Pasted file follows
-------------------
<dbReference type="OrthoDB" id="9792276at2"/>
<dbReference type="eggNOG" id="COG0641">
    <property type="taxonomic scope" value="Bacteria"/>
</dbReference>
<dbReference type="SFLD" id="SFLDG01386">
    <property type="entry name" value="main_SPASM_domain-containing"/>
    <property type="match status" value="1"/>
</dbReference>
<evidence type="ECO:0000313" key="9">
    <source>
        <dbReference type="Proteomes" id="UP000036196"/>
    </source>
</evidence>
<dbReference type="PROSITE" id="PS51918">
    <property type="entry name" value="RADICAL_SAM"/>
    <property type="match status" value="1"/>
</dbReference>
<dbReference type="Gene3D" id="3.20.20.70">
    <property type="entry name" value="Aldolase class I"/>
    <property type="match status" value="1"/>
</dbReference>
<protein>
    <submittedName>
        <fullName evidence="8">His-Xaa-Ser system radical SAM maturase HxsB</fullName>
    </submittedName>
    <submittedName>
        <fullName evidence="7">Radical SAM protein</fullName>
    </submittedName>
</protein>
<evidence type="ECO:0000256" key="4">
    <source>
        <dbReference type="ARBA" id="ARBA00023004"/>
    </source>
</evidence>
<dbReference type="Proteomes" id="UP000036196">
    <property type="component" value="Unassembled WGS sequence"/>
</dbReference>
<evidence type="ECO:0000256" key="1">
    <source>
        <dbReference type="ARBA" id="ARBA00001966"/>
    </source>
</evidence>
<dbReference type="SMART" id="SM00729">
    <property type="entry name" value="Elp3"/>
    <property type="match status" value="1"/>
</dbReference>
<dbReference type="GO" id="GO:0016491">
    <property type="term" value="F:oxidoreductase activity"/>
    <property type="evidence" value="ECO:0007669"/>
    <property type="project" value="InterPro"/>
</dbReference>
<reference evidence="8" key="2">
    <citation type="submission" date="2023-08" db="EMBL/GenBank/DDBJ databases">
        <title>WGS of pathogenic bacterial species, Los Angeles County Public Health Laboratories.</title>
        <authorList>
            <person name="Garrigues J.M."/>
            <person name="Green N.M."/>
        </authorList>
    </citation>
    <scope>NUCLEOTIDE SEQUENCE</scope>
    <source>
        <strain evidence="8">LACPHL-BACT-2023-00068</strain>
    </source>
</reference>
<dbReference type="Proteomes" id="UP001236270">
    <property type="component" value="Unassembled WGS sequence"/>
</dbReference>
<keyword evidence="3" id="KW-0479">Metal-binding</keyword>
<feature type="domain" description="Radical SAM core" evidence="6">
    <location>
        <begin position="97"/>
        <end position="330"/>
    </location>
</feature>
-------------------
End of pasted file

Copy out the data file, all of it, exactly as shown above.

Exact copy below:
<dbReference type="OrthoDB" id="9792276at2"/>
<dbReference type="eggNOG" id="COG0641">
    <property type="taxonomic scope" value="Bacteria"/>
</dbReference>
<dbReference type="SFLD" id="SFLDG01386">
    <property type="entry name" value="main_SPASM_domain-containing"/>
    <property type="match status" value="1"/>
</dbReference>
<evidence type="ECO:0000313" key="9">
    <source>
        <dbReference type="Proteomes" id="UP000036196"/>
    </source>
</evidence>
<dbReference type="PROSITE" id="PS51918">
    <property type="entry name" value="RADICAL_SAM"/>
    <property type="match status" value="1"/>
</dbReference>
<dbReference type="Gene3D" id="3.20.20.70">
    <property type="entry name" value="Aldolase class I"/>
    <property type="match status" value="1"/>
</dbReference>
<protein>
    <submittedName>
        <fullName evidence="8">His-Xaa-Ser system radical SAM maturase HxsB</fullName>
    </submittedName>
    <submittedName>
        <fullName evidence="7">Radical SAM protein</fullName>
    </submittedName>
</protein>
<evidence type="ECO:0000256" key="4">
    <source>
        <dbReference type="ARBA" id="ARBA00023004"/>
    </source>
</evidence>
<dbReference type="Proteomes" id="UP000036196">
    <property type="component" value="Unassembled WGS sequence"/>
</dbReference>
<evidence type="ECO:0000256" key="1">
    <source>
        <dbReference type="ARBA" id="ARBA00001966"/>
    </source>
</evidence>
<dbReference type="SMART" id="SM00729">
    <property type="entry name" value="Elp3"/>
    <property type="match status" value="1"/>
</dbReference>
<dbReference type="GO" id="GO:0016491">
    <property type="term" value="F:oxidoreductase activity"/>
    <property type="evidence" value="ECO:0007669"/>
    <property type="project" value="InterPro"/>
</dbReference>
<reference evidence="8" key="2">
    <citation type="submission" date="2023-08" db="EMBL/GenBank/DDBJ databases">
        <title>WGS of pathogenic bacterial species, Los Angeles County Public Health Laboratories.</title>
        <authorList>
            <person name="Garrigues J.M."/>
            <person name="Green N.M."/>
        </authorList>
    </citation>
    <scope>NUCLEOTIDE SEQUENCE</scope>
    <source>
        <strain evidence="8">LACPHL-BACT-2023-00068</strain>
    </source>
</reference>
<dbReference type="Proteomes" id="UP001236270">
    <property type="component" value="Unassembled WGS sequence"/>
</dbReference>
<keyword evidence="3" id="KW-0479">Metal-binding</keyword>
<feature type="domain" description="Radical SAM core" evidence="6">
    <location>
        <begin position="97"/>
        <end position="330"/>
    </location>
</feature>